Just don’t let the cringe factor stop you from putting yourself out there and getting seen by your ideal clients. There has to be a study somewhere that proves people are more likely to contact a real estate agent whose first videos made them laugh with horrified pity. Has to be. 

#3—Set up a camera/phone that’s always ready to record 

You’ve got the perfect idea for a YouTube video, and you want to take action and record it while it’s fresh in your mind. The problem? Now, you’ve got to get your recording equipment all set up, and that takes several minutes—every single time. 

Well, it wouldn’t if you set up a camera/phone on a tripod and had your lighting set up ready all the time. Then, it’s just a matter of turning things on and hitting the “Record” button. Easy. 

So, if you’ve got a spare camera or a phone you only use for the apps, set it up so it’s ready for you to take advantage when inspiration strikes. It’s a time-saver. 

And if your recording setup is ready to go at a moment’s notice, you’re far more likely to create inspired videos on a consistent basis. 

#4—Always go for the hook with your titles.

The Broke Agent shared how, when he and Matt Lionetti started the Over Ask Podcast, they would title each episode with its number and the name of the person they were interviewing. 

Turns out, even famous names by themselves aren’t enough of a hook to get people consistently tuning in for each episode. So, they switched to titles with compelling hooks, which could include any of the following:

  • A question their target audience would want an answer to
  • A shocking revelation—phrased as a statement or a question. 
  • “The #1 ____” or the “only ___ that ____.”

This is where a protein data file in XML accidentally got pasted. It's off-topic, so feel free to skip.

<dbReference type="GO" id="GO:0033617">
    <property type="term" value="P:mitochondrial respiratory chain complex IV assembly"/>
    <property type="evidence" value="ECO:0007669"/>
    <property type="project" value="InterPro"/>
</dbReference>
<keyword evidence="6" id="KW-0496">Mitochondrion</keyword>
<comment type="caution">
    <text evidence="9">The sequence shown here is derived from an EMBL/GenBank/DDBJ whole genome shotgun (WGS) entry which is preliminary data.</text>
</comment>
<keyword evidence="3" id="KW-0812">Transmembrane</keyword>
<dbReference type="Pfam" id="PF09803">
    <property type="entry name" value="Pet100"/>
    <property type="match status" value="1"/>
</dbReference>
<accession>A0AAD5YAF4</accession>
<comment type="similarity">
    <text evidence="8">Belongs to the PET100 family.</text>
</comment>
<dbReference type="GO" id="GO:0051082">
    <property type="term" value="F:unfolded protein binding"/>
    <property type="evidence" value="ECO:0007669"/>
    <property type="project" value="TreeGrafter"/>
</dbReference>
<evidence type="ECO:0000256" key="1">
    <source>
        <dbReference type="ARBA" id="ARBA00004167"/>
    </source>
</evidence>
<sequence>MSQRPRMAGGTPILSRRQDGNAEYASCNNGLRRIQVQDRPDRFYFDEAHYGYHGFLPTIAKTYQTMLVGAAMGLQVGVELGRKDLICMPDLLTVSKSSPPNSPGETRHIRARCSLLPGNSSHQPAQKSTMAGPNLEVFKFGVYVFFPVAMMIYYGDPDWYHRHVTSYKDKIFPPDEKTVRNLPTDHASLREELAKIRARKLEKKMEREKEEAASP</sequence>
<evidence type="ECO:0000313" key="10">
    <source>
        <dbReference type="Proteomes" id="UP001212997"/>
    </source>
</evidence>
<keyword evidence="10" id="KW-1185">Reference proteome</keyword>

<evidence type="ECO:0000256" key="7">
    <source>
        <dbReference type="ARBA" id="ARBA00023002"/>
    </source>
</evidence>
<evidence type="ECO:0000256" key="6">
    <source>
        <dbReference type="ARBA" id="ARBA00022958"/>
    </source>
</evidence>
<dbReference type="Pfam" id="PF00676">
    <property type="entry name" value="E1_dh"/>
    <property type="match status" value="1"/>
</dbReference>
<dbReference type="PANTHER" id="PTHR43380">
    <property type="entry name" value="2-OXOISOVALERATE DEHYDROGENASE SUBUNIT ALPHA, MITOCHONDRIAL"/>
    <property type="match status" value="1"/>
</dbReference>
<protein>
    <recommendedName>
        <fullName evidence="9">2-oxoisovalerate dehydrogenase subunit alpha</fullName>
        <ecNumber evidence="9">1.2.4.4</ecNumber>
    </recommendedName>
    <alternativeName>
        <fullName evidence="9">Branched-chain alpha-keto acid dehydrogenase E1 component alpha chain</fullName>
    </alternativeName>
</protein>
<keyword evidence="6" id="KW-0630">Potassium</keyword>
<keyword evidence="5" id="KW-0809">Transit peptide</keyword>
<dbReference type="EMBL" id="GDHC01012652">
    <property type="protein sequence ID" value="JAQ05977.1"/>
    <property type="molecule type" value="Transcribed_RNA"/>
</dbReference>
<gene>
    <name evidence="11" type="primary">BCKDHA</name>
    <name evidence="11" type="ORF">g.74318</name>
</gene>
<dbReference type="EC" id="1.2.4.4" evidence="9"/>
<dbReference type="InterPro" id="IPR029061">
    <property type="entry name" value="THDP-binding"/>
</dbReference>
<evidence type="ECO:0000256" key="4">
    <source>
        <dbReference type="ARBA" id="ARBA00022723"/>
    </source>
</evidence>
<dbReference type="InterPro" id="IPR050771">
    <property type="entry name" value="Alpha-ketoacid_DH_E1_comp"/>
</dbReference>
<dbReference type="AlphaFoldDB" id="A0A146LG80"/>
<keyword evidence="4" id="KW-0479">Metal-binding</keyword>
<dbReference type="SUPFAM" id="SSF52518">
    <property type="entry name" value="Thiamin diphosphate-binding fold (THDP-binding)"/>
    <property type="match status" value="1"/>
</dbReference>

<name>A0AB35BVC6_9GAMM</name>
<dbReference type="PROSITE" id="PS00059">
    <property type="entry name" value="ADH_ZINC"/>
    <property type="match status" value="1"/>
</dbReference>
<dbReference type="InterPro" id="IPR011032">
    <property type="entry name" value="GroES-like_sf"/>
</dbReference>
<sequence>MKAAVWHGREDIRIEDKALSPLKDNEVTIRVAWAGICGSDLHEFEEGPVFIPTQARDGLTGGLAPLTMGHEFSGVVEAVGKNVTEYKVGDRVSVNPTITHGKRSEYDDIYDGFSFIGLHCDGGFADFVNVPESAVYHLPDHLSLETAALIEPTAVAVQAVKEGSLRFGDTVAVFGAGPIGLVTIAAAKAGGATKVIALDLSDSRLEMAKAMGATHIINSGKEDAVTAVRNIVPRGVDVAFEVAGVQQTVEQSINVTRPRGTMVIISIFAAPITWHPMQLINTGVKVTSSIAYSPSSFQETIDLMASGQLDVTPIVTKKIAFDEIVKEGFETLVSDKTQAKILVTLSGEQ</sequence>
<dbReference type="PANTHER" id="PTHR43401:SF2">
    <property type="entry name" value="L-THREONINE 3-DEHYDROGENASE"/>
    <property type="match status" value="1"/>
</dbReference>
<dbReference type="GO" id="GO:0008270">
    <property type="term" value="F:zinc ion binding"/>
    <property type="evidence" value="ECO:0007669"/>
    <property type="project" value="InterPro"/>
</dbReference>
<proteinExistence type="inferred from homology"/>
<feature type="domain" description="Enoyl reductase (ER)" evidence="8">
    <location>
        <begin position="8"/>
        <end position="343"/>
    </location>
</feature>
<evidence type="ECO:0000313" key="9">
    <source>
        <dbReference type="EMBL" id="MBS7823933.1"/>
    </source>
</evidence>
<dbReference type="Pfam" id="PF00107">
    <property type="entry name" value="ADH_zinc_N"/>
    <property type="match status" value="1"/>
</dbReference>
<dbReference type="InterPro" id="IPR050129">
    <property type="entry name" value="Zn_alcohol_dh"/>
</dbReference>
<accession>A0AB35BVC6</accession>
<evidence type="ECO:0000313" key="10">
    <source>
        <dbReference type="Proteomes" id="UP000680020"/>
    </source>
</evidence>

You get it. Give your ideal viewer a reason to watch. Then use your intro to give them a reason to keep watching all the way to the end. 

#5—Put your Calendly link in the description and plug it in the first 30 seconds.

Set up a Calendly link (if you haven’t already) to make it easy for potential clients to set up appointments with you after watching your videos. 

Include that link in your YouTube video description. And, in the first 30 seconds of your video, plug that link to let your viewers know you look forward to talking to them if they have any questions or want to talk about buying or selling a home. 

Typically, Tom will only reference the Calendly link once, unless the video is a longer one. In his Buyer’s Guide video, for example, at around the 25-minute mark, he’ll acknowledge the viewer: 

Hey, by the way, thank you so much for watching so far into the video. If you’re this far in and you’re serious about buying a condo, I just want to let you know you can go to the link in the description and book a time with me right now.” 

#6—Keep your outro short and sweet.

Something Tom learned early on with YouTube videos is that when he used music as part of his outro, viewers would bail before the video ended—because they knew the video was officially over at that point. 

Turns out, YouTube doesn’t like it when your viewers jump ship before the end. So, the more that happened, the more it hurt the reach of his videos. And that’s why he started making his outros super-short and bailing before the viewer could beat him to the punch. 

It’s not rude if you’re delivering value literally up until the last five seconds of your video. It’s just learning how to play by YouTube’s rules. 

#7—Don’t stop filming every time you make a mistake.